ICELAND'S TOURISM GROWTH VIEWED AS A BURDEN

Pat Hyland - Aug 1, 2016
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With magical natural phenomena and mysterious legends Iceland attracts more and more visitors. The growing numbers of Iceland’s tourism however are the cause of the locals’ concern.  

Iceland’s tourism cannot benefit much from the current political uncertainty in the traditional holiday destinations. The volcanic island is no alternative to the sun-drenched holiday havens of Turkey and North Africa that are potentially at risk from terrorism.

"Iceland is an individual destination; especially nature lovers and active tourists feel at home here," said Silke Hartmann, from Thomas Cook. However, according to her, it is precisely this distinction from the crisis-hit rest of the world, this image of idyllic and harmonious solitude islands, that is increasingly attractive to travelers.

For more than a decade Iceland’s tourism have been growing largely thanks to the natural landscape as the main attraction. In 2015, 1.3 million tourists visited the second largest island state in Europe, which is home to only 330,000 people. In the previous year, there were just under 998,000 visitors – their number thus increased within one year by almost one third, and more than doubled over the past five years. The island is most popular among the travelers from the U.S., UK and Germany.

This year, it is expected that the Nordic island will welcome even more holidaymakers. In November 2015, the air navigation Isavia forecasted 1.5 million visitors for 2016. Since then, the estimated has been corrected upwards to 1.7 million. In any case, Iceland’s tourism providers are to accommodate more than five times more people than is the amount of the locals.

To cope with this rush, the industry is expanding. In 2013, around 19,000 people were employed in tourism-related jobs; in 2014 it was already 21,600. About 60 percent of the jobs that have been created since 2010 are related to tourism.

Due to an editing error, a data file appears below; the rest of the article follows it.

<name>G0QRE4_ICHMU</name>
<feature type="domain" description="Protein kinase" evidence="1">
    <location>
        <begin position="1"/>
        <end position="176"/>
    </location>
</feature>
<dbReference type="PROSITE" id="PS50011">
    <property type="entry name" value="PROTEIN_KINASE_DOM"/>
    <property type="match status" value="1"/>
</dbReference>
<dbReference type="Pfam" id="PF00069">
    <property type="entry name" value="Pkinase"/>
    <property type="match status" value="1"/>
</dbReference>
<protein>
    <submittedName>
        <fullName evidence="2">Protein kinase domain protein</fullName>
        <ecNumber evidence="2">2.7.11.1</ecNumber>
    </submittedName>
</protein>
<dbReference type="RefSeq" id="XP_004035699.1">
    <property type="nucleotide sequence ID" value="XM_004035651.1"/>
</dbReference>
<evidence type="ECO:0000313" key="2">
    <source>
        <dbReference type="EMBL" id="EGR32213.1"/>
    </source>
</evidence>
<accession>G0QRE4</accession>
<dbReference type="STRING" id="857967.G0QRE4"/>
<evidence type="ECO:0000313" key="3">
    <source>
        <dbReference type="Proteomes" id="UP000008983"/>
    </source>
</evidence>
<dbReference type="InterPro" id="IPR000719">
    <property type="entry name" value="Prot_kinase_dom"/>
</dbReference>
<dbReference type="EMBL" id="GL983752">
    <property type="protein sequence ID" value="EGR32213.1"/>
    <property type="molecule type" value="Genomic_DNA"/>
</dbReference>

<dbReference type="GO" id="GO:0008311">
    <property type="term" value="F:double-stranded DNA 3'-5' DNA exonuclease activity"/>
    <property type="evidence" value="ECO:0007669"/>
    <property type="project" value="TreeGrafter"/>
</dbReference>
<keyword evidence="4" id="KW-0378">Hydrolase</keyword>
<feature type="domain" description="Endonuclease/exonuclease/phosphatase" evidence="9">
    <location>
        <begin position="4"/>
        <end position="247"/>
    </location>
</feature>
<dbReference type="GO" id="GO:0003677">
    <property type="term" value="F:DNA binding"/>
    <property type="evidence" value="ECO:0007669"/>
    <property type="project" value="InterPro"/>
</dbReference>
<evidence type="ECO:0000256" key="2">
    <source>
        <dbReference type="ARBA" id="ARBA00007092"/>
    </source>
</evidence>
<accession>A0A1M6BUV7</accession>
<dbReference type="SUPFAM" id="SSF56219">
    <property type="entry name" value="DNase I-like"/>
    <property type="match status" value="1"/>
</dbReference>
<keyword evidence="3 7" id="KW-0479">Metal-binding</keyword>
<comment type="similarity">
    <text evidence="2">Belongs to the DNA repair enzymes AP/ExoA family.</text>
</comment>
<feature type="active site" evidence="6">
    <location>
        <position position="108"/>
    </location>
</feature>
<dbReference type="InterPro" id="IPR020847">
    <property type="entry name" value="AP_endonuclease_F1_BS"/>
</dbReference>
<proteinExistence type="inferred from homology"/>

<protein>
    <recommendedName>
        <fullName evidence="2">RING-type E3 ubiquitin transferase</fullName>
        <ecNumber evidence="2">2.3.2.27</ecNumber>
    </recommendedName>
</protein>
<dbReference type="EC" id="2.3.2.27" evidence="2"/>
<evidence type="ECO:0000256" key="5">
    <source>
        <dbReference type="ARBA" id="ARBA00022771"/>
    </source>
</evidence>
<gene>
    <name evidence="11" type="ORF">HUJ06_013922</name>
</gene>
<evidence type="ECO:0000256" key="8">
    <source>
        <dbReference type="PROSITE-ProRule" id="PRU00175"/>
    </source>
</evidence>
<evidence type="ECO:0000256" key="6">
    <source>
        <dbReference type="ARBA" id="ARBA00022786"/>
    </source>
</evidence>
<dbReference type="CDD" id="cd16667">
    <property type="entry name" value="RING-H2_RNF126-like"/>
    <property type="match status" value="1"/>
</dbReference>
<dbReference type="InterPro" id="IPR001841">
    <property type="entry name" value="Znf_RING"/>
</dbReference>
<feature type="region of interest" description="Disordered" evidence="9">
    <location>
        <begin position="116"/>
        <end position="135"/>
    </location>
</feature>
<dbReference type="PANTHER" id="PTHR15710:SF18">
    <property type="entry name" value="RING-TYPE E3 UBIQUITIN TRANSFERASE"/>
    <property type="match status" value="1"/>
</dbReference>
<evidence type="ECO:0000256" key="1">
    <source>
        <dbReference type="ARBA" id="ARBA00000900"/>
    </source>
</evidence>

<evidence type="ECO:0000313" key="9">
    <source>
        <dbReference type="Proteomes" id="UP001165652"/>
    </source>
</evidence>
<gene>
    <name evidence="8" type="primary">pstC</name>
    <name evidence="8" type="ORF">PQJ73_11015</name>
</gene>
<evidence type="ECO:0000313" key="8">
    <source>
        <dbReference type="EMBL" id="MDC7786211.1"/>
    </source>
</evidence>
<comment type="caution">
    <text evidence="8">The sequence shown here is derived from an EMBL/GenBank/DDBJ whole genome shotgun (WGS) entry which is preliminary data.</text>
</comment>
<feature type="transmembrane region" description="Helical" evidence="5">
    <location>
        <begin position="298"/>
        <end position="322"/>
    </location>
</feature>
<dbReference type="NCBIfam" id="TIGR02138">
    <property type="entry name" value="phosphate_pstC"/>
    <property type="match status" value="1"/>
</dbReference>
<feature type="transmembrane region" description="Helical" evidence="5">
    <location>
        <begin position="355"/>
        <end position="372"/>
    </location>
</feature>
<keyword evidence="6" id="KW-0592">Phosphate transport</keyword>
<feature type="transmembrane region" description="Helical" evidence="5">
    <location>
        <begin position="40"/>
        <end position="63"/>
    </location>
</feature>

Since the 2008 financial crisis, Iceland’s tourism has made a substantial contribution to the steadily rising employment rate. Currently, the country is again one of the fastest growing economies in Europe (4.3 percent expected this year).

Since the the hotel and restaurant sector is expanding, there is a search for new locations on the volcanic island. Last year alone, 57,600 square meters of new space has been established for entertaining and accommodation services. In total, there are now 394 hotels in Iceland, which has 103,000 square kilometers. The next largest country in Europe is Hungary with 93,000 square kilometers. Iceland has almost three times more guest houses and more than four times more hotel beds than Hungary.

If Iceland’s tourism continues to build new accommodation facilities for all the travelers, there would have to be more investments in the other infrastructure. Ásgeir Jónsson, economics professor, is skeptical: "If there are more tourists coming into the country, we must expand the airport. It would also be necessary to build new roads and expand the old ones. Iceland however would dig its own grave. The tourists are coming because of the remoteness and unspoiled landscapes. If the government invests in the growing tourism industry, there might be so many travelers that the country would become overcrowded."

The Icelandic population is also worried about the increasing tourism numbers. A study by the Tourist Board showed that 75 percent of the population is concerned, that tourism might harm local nature, and 52 percent see tourism as a threat to the cultural practices.

 

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